A scathing report has slammed New Zealand for its overuse of solitary confinement - found to be four times higher than in English prisons and in breach of international laws.
LISTEN ABOVE: Chief Human Rights Commissioner David Rutherford discusses the report with Nadine Higgins
Children, disabled people and the mentally unwell were also isolated at high rates, and in conditions considered "stark" and "impoverished", according to Dr Sharon Shalev, an international human rights expert.
Dr Shalev was funded by the United Nations to visit New Zealand last year at the request of the Human Rights Commission, due to ongoing concerns about the use of solitary confinement here.
Her report highlights a raft of issues, the most serious being the continued use of seclusion on mentally unwell prisoners; and the solitary confinement of children - both against international standards.
Children's Commissioner Judge Andrew Becroft said the effects of even a short time in solitary confinement can be extremely damaging to children.
"Children are developmentally vulnerable. They behave in a volatile and unpredictable way, and self-harm is always a risk."
He said there will be times where, sadly, children will be in cells for 24 hours before a court date.
"Even those said not to be a suicide risk face the real chance of doing something silly and sad," Becroft said.
Though Judge Becroft said the formalised remand option to have a child in a police cell on a long-term basis should be removed as part of the Children, Young Persons, and Their Families (Oranga Tamariki) Legislation Bill currently before Parliament.
Judge Becroft said there are certain cases where a young person may need to be held in a police cell, such as where a child needs to be moved to a facility elsewhere in the country.
These provisions will remain but the law should not allow young people to be remanded in police cells, where they sometimes stay for several days, he said.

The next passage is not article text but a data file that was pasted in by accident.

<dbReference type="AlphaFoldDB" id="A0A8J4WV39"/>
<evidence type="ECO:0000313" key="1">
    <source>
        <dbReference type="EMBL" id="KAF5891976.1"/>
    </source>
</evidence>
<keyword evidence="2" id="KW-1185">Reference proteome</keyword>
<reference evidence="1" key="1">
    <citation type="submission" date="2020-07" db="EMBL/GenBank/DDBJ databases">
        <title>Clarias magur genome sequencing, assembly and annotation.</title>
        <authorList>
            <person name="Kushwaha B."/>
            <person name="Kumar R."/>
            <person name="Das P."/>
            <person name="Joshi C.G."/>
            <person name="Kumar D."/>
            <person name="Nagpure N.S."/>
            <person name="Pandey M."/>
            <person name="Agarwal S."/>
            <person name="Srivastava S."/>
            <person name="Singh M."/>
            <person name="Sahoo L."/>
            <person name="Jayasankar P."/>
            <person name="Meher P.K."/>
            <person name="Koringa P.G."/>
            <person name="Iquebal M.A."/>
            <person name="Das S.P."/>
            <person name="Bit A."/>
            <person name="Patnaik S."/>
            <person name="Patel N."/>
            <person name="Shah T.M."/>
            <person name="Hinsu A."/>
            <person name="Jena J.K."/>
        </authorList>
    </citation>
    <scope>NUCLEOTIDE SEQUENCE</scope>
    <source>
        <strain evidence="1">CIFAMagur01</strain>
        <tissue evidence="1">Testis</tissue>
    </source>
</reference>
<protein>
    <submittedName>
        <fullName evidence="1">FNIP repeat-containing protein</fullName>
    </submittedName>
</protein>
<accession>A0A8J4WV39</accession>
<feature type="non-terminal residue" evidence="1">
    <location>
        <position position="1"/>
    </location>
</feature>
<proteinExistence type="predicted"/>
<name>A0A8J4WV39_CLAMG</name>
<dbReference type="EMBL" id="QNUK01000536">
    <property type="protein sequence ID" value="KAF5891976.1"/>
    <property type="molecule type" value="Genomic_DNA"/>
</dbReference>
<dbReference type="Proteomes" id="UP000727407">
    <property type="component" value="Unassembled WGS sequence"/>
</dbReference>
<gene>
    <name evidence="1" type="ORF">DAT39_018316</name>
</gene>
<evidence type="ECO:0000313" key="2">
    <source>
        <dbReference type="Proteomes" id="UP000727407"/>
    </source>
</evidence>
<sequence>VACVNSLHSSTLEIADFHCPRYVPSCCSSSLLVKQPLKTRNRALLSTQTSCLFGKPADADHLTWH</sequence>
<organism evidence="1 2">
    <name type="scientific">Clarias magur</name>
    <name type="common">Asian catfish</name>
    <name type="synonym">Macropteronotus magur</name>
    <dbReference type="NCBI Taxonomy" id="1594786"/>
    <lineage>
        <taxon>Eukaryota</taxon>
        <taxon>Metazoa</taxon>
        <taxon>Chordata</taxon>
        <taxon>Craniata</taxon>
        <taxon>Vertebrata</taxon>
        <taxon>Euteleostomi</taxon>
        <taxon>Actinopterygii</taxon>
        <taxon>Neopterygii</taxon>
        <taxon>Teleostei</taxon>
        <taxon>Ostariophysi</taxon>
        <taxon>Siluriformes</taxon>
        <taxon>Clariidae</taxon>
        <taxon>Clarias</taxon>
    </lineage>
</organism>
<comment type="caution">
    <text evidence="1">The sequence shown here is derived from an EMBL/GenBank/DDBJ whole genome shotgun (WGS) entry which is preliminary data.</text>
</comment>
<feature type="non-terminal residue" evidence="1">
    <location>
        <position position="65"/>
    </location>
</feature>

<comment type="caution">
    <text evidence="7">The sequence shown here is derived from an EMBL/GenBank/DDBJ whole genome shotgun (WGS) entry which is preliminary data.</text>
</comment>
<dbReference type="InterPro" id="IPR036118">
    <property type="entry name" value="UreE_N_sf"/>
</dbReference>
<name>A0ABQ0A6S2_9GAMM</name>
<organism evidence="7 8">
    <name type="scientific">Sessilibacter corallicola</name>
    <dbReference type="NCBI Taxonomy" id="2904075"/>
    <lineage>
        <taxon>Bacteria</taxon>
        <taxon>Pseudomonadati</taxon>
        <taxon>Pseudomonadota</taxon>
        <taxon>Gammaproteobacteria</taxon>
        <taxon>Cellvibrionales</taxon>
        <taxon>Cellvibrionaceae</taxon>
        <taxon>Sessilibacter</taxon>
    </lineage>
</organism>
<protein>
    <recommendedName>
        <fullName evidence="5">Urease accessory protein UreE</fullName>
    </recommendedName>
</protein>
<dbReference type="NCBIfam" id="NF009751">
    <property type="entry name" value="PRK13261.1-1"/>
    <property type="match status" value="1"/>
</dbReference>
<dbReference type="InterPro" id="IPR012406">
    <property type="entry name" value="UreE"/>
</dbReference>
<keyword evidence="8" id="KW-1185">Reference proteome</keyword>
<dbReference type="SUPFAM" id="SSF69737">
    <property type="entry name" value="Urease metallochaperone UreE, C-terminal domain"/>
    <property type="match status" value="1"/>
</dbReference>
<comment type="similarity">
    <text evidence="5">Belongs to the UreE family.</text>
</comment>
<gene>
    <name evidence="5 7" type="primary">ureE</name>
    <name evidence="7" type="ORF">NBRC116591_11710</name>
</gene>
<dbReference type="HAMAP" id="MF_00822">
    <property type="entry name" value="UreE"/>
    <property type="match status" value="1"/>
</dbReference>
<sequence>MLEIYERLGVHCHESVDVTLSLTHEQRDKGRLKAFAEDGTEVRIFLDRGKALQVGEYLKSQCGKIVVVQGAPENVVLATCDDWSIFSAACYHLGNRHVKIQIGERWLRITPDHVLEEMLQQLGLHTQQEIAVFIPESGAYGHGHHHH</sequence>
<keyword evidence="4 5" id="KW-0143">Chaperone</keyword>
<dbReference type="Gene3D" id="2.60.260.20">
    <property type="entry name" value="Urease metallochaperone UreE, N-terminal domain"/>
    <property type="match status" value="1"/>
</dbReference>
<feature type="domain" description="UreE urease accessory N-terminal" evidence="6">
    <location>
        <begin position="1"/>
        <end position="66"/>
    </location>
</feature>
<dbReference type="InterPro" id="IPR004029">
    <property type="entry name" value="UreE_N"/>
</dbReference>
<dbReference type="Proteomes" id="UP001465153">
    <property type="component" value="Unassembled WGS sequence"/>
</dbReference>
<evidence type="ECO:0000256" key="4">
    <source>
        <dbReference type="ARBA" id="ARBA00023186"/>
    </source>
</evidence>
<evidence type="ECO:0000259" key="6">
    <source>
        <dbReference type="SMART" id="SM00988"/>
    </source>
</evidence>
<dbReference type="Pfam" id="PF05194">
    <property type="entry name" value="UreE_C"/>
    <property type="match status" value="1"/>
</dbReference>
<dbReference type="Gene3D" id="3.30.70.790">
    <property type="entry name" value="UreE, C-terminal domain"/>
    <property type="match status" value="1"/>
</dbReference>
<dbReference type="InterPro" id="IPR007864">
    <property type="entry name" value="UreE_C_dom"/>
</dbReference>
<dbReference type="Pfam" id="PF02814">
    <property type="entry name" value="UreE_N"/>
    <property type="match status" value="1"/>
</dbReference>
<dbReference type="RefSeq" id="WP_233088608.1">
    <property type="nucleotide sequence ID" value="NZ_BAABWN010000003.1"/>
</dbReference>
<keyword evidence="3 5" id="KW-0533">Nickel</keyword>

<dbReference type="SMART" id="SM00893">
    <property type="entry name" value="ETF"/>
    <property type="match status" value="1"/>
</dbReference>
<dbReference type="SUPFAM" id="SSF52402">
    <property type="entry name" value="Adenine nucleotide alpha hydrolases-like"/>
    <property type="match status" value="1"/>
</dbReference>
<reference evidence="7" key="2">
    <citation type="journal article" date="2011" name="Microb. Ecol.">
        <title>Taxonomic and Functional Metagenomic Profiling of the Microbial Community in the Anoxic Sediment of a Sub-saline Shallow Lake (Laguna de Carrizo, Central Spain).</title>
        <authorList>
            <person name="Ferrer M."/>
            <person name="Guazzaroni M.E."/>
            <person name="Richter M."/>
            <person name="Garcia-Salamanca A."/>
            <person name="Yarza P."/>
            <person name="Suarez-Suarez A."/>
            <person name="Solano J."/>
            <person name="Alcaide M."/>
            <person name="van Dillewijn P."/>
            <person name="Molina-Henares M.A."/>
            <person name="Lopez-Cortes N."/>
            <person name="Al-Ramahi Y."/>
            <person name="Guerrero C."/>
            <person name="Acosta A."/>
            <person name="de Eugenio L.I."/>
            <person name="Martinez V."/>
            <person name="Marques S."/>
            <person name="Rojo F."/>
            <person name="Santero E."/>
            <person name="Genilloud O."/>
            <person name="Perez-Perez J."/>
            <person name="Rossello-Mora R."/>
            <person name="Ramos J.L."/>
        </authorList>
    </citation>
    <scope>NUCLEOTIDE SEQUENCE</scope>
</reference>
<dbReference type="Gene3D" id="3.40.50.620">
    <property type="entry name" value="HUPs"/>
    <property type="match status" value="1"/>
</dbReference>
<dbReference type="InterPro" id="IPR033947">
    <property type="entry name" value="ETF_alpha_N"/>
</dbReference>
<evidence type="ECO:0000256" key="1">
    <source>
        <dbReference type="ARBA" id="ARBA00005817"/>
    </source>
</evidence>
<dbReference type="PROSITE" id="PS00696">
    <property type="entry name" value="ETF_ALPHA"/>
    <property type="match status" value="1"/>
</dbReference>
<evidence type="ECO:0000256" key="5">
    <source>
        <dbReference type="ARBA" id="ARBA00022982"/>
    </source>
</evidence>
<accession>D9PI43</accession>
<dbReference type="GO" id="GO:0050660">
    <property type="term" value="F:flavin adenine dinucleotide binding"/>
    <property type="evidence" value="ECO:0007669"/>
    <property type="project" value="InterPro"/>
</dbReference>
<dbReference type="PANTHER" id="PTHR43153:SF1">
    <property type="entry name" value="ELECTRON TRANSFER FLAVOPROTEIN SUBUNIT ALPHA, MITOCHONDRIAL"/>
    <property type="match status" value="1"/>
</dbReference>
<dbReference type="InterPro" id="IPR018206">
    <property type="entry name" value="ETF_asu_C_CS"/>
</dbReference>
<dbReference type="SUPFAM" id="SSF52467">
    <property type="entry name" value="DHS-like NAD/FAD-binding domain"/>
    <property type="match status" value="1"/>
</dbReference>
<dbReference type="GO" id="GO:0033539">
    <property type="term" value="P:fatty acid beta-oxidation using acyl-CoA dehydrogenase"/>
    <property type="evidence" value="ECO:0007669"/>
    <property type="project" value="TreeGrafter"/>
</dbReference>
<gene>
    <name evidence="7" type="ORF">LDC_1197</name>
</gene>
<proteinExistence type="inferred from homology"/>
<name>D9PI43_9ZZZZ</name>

Dr Shalev said seclusion should only be used in the most extreme of times and even then only for hours and days, not weeks or months.
Chief Human Rights Commissioner David Rutherford said he felt a feeling of shame reading the report and it's sobering to know New Zealand is like this.
He said the report also highlights the relationship between mental health and seclusion.
Mr Rutherford said we're asking our police and corrections officers to be frontline mental health workers but that's not what they're trained to be.
He said the police cells they can hold people in are not places people with mental health issues should be held.
Dr Shalev is also calling for an abolishment of what she calls a 'degrading use' of restraint chairs and beds.
"They should be removed from the menu of options available to the detaining agencies."
• A report funded by the United Nations found New Zealand uses solitary confinement in prisons at a rate four times higher than England
• Maori and women were more likely to experience segregation
• Units used to hold children in Child, Youth and Family residences were identical to prison segregation units, which was "inappropriate"
• There were a small but persistent number of "chronic" cases where solitary confinement and restraint were used for prolonged time
• At-risk units in prisons for mentally unwell prisoners were likely contrary to international standards
• There were stark physical environments and impoverished regimes in solitary confinement units, with some having no access to a call-bell, a toilet or fresh running drinking water.
• Seclusion and restraint were not always used as options of last resort
• Some of the forms of mechanical restraint used were inherently degrading to the individual. Of particular concern was the use of restraint or tie-down beds in prisons and the use of restraint chairs in police custody.
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